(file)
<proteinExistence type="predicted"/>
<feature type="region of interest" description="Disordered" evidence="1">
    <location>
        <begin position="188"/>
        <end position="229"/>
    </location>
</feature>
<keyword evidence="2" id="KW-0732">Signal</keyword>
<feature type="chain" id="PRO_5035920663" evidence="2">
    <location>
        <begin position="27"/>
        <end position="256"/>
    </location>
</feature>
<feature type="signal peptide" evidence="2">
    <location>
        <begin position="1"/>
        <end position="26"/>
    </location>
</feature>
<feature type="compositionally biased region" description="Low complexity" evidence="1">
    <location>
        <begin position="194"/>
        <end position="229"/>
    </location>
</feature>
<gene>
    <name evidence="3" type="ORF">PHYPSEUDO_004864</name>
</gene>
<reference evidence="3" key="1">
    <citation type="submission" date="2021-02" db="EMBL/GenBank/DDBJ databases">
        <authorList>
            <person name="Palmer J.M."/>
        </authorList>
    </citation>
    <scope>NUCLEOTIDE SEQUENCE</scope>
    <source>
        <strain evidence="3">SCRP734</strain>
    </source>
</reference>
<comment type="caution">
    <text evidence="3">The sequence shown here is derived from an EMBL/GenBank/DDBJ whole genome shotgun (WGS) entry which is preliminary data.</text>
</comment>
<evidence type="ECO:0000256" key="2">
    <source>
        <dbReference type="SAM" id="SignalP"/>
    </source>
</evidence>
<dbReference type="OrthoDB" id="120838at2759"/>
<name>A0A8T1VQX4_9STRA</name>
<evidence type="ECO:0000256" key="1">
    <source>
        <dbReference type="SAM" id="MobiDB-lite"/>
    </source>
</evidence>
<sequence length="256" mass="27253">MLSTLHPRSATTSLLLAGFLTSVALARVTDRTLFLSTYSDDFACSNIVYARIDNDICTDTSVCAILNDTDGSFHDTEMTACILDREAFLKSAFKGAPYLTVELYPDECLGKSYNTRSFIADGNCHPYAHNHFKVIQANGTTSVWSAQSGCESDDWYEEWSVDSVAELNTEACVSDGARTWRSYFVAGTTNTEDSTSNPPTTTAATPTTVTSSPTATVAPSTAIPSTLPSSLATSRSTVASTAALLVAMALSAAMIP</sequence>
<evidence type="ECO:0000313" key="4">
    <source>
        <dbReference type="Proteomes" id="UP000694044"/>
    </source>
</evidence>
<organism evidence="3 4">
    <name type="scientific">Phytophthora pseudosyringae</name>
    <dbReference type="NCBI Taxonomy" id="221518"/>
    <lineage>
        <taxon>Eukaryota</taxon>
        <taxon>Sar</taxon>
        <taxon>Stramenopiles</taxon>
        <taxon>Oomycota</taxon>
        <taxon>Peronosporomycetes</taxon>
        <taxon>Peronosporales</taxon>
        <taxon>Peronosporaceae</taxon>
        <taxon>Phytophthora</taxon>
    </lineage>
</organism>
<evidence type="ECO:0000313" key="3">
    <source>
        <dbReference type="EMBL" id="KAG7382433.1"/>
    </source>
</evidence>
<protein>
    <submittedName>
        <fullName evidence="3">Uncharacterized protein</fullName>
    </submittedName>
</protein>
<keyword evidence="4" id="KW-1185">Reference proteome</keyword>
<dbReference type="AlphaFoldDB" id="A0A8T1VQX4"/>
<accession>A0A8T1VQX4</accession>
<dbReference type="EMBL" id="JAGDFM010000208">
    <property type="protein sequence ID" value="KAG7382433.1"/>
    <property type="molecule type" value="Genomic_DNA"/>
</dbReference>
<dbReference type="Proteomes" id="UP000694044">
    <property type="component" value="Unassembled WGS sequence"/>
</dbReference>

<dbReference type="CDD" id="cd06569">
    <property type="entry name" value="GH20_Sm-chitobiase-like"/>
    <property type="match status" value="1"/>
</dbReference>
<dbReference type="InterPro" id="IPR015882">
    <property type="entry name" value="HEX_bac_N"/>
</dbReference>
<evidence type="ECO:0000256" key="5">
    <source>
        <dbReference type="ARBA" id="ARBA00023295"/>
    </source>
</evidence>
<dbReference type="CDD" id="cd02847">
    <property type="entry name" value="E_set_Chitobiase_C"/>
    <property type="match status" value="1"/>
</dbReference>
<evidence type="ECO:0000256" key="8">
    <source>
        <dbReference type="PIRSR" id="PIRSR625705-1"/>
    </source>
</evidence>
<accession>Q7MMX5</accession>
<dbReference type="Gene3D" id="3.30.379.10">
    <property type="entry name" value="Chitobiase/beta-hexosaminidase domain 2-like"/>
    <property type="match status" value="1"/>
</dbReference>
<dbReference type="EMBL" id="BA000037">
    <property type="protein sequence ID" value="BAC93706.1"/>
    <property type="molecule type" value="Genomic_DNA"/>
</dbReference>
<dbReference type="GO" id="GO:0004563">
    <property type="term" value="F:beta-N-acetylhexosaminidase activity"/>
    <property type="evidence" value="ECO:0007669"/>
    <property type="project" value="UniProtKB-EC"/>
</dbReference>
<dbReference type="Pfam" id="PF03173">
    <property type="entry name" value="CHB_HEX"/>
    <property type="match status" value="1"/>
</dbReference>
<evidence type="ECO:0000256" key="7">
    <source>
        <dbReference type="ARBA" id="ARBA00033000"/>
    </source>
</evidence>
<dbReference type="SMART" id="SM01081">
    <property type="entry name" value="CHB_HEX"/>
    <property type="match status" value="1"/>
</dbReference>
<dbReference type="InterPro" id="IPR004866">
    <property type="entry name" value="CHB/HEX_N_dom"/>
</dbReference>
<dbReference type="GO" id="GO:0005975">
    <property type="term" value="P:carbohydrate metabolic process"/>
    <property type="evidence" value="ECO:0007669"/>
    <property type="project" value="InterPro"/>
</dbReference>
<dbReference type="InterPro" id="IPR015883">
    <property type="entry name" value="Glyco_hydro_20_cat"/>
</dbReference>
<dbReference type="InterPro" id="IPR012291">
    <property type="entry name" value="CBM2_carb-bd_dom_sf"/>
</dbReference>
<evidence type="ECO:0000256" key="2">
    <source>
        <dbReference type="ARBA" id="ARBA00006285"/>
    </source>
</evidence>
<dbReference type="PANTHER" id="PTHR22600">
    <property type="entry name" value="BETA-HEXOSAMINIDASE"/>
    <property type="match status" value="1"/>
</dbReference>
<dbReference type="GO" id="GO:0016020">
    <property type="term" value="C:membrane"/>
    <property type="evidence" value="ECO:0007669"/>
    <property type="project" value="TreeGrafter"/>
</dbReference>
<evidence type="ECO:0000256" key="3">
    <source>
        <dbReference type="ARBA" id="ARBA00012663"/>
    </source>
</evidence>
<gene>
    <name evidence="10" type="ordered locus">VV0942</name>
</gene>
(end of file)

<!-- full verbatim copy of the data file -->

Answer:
<proteinExistence type="predicted"/>
<feature type="region of interest" description="Disordered" evidence="1">
    <location>
        <begin position="188"/>
        <end position="229"/>
    </location>
</feature>
<keyword evidence="2" id="KW-0732">Signal</keyword>
<feature type="chain" id="PRO_5035920663" evidence="2">
    <location>
        <begin position="27"/>
        <end position="256"/>
    </location>
</feature>
<feature type="signal peptide" evidence="2">
    <location>
        <begin position="1"/>
        <end position="26"/>
    </location>
</feature>
<feature type="compositionally biased region" description="Low complexity" evidence="1">
    <location>
        <begin position="194"/>
        <end position="229"/>
    </location>
</feature>
<gene>
    <name evidence="3" type="ORF">PHYPSEUDO_004864</name>
</gene>
<reference evidence="3" key="1">
    <citation type="submission" date="2021-02" db="EMBL/GenBank/DDBJ databases">
        <authorList>
            <person name="Palmer J.M."/>
        </authorList>
    </citation>
    <scope>NUCLEOTIDE SEQUENCE</scope>
    <source>
        <strain evidence="3">SCRP734</strain>
    </source>
</reference>
<comment type="caution">
    <text evidence="3">The sequence shown here is derived from an EMBL/GenBank/DDBJ whole genome shotgun (WGS) entry which is preliminary data.</text>
</comment>
<evidence type="ECO:0000256" key="2">
    <source>
        <dbReference type="SAM" id="SignalP"/>
    </source>
</evidence>
<dbReference type="OrthoDB" id="120838at2759"/>
<name>A0A8T1VQX4_9STRA</name>
<evidence type="ECO:0000256" key="1">
    <source>
        <dbReference type="SAM" id="MobiDB-lite"/>
    </source>
</evidence>
<sequence length="256" mass="27253">MLSTLHPRSATTSLLLAGFLTSVALARVTDRTLFLSTYSDDFACSNIVYARIDNDICTDTSVCAILNDTDGSFHDTEMTACILDREAFLKSAFKGAPYLTVELYPDECLGKSYNTRSFIADGNCHPYAHNHFKVIQANGTTSVWSAQSGCESDDWYEEWSVDSVAELNTEACVSDGARTWRSYFVAGTTNTEDSTSNPPTTTAATPTTVTSSPTATVAPSTAIPSTLPSSLATSRSTVASTAALLVAMALSAAMIP</sequence>
<evidence type="ECO:0000313" key="4">
    <source>
        <dbReference type="Proteomes" id="UP000694044"/>
    </source>
</evidence>
<organism evidence="3 4">
    <name type="scientific">Phytophthora pseudosyringae</name>
    <dbReference type="NCBI Taxonomy" id="221518"/>
    <lineage>
        <taxon>Eukaryota</taxon>
        <taxon>Sar</taxon>
        <taxon>Stramenopiles</taxon>
        <taxon>Oomycota</taxon>
        <taxon>Peronosporomycetes</taxon>
        <taxon>Peronosporales</taxon>
        <taxon>Peronosporaceae</taxon>
        <taxon>Phytophthora</taxon>
    </lineage>
</organism>
<evidence type="ECO:0000313" key="3">
    <source>
        <dbReference type="EMBL" id="KAG7382433.1"/>
    </source>
</evidence>
<protein>
    <submittedName>
        <fullName evidence="3">Uncharacterized protein</fullName>
    </submittedName>
</protein>
<keyword evidence="4" id="KW-1185">Reference proteome</keyword>
<dbReference type="AlphaFoldDB" id="A0A8T1VQX4"/>
<accession>A0A8T1VQX4</accession>
<dbReference type="EMBL" id="JAGDFM010000208">
    <property type="protein sequence ID" value="KAG7382433.1"/>
    <property type="molecule type" value="Genomic_DNA"/>
</dbReference>
<dbReference type="Proteomes" id="UP000694044">
    <property type="component" value="Unassembled WGS sequence"/>
</dbReference>

<dbReference type="CDD" id="cd06569">
    <property type="entry name" value="GH20_Sm-chitobiase-like"/>
    <property type="match status" value="1"/>
</dbReference>
<dbReference type="InterPro" id="IPR015882">
    <property type="entry name" value="HEX_bac_N"/>
</dbReference>
<evidence type="ECO:0000256" key="5">
    <source>
        <dbReference type="ARBA" id="ARBA00023295"/>
    </source>
</evidence>
<dbReference type="CDD" id="cd02847">
    <property type="entry name" value="E_set_Chitobiase_C"/>
    <property type="match status" value="1"/>
</dbReference>
<evidence type="ECO:0000256" key="8">
    <source>
        <dbReference type="PIRSR" id="PIRSR625705-1"/>
    </source>
</evidence>
<accession>Q7MMX5</accession>
<dbReference type="Gene3D" id="3.30.379.10">
    <property type="entry name" value="Chitobiase/beta-hexosaminidase domain 2-like"/>
    <property type="match status" value="1"/>
</dbReference>
<dbReference type="EMBL" id="BA000037">
    <property type="protein sequence ID" value="BAC93706.1"/>
    <property type="molecule type" value="Genomic_DNA"/>
</dbReference>
<dbReference type="GO" id="GO:0004563">
    <property type="term" value="F:beta-N-acetylhexosaminidase activity"/>
    <property type="evidence" value="ECO:0007669"/>
    <property type="project" value="UniProtKB-EC"/>
</dbReference>
<dbReference type="Pfam" id="PF03173">
    <property type="entry name" value="CHB_HEX"/>
    <property type="match status" value="1"/>
</dbReference>
<evidence type="ECO:0000256" key="7">
    <source>
        <dbReference type="ARBA" id="ARBA00033000"/>
    </source>
</evidence>
<dbReference type="SMART" id="SM01081">
    <property type="entry name" value="CHB_HEX"/>
    <property type="match status" value="1"/>
</dbReference>
<dbReference type="InterPro" id="IPR004866">
    <property type="entry name" value="CHB/HEX_N_dom"/>
</dbReference>
<dbReference type="GO" id="GO:0005975">
    <property type="term" value="P:carbohydrate metabolic process"/>
    <property type="evidence" value="ECO:0007669"/>
    <property type="project" value="InterPro"/>
</dbReference>
<dbReference type="InterPro" id="IPR015883">
    <property type="entry name" value="Glyco_hydro_20_cat"/>
</dbReference>
<dbReference type="InterPro" id="IPR012291">
    <property type="entry name" value="CBM2_carb-bd_dom_sf"/>
</dbReference>
<evidence type="ECO:0000256" key="2">
    <source>
        <dbReference type="ARBA" id="ARBA00006285"/>
    </source>
</evidence>
<dbReference type="PANTHER" id="PTHR22600">
    <property type="entry name" value="BETA-HEXOSAMINIDASE"/>
    <property type="match status" value="1"/>
</dbReference>
<dbReference type="GO" id="GO:0016020">
    <property type="term" value="C:membrane"/>
    <property type="evidence" value="ECO:0007669"/>
    <property type="project" value="TreeGrafter"/>
</dbReference>
<evidence type="ECO:0000256" key="3">
    <source>
        <dbReference type="ARBA" id="ARBA00012663"/>
    </source>
</evidence>
<gene>
    <name evidence="10" type="ordered locus">VV0942</name>
</gene>